The petitioner failed to prove by clear and convincing evidence that the respondent denied his children the care, guidance and control necessary for their physical, educational, moral or emotional well-being as the result of acts of parental commission or omission. The counts of the petitions with respect to that allegation against the respondent were dismissed.

Following the dispositional phase of the trial, the trial court found, on the basis of Campagna's report, that it was not in the best interests of S and Y to terminate the respondent's parental rights. It found, however, that it was in the best interests of R and M that the respondent's parental rights be terminated with respect to them and rendered judgments accordingly. On appeal, the respondent challenges the trial court's factual findings and termination of his parental rights in R and M.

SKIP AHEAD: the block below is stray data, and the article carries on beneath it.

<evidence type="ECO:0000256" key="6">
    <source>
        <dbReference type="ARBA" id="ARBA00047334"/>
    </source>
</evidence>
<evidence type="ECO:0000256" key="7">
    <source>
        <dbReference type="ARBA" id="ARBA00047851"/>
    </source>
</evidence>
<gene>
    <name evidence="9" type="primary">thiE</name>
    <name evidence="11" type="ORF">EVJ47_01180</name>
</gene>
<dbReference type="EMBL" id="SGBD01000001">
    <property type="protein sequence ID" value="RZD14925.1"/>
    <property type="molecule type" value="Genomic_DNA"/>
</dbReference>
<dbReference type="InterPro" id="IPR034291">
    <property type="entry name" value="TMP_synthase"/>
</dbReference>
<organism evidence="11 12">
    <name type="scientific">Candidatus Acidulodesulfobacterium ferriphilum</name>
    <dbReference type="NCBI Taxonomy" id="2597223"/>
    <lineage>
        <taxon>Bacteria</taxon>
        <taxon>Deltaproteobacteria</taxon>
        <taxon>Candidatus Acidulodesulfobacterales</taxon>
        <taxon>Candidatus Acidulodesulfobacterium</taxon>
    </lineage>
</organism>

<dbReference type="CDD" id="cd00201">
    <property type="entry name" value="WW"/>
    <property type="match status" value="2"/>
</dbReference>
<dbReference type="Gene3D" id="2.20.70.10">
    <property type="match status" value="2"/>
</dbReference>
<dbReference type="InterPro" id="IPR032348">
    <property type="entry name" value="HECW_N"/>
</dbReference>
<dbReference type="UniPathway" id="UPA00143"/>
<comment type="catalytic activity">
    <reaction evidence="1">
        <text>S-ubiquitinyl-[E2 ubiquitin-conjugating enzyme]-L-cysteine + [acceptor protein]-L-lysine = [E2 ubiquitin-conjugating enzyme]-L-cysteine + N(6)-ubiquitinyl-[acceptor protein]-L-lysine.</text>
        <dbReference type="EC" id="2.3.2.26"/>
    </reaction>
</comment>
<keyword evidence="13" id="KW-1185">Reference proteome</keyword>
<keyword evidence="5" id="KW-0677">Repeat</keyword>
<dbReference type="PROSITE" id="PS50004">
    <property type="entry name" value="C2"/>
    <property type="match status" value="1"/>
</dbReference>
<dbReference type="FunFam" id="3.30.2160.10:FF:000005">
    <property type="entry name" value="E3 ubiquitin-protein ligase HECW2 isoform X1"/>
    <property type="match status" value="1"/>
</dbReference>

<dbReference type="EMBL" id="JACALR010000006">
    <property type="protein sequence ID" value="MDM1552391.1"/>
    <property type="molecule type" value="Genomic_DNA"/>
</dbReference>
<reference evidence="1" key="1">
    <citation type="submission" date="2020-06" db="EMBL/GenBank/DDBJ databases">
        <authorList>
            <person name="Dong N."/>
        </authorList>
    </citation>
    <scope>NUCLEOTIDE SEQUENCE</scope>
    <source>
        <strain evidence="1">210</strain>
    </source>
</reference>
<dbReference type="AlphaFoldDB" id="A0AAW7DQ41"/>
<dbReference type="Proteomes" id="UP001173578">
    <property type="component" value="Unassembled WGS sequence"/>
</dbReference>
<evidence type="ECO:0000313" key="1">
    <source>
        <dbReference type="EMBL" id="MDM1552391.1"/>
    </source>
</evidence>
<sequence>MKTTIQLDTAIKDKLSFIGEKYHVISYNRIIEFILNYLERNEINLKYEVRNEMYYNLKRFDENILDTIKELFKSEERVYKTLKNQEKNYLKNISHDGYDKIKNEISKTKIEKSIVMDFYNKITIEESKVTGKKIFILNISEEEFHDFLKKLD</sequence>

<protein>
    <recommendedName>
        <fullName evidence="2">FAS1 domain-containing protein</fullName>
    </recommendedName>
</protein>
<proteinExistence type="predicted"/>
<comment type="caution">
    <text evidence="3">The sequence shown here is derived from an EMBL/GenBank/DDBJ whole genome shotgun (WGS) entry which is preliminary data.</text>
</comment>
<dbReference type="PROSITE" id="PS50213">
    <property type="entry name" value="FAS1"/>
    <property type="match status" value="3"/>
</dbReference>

"The standard for review on appeal [from a termination of parental rights] is whether the challenged findings are clearly erroneous. In re Luis C., [210 Conn. 157, 166, 554 A.2d 722 (1989)]; In re Christina V., 38 Conn. App. 214, 223, 660 A.2d 863 (1995). The determinations reached by the trial court that the evidence is clear and convincing will be disturbed only if [any challenged] finding is not supported by the evidence and [is], in light of the evidence in the whole record, clearly erroneous. Pandolphe's Auto Parts, Inc. v. Manchester, 181 Conn. 217, 221-22, 435 A.2d 24 (1980). In re Juvenile Appeal (84-3), 1 Conn. App. 463, 478, 473 A.2d 795, cert. denied, 193 Conn. 802, 474 A.2d 1259 (1984). In re Luis C., supra,...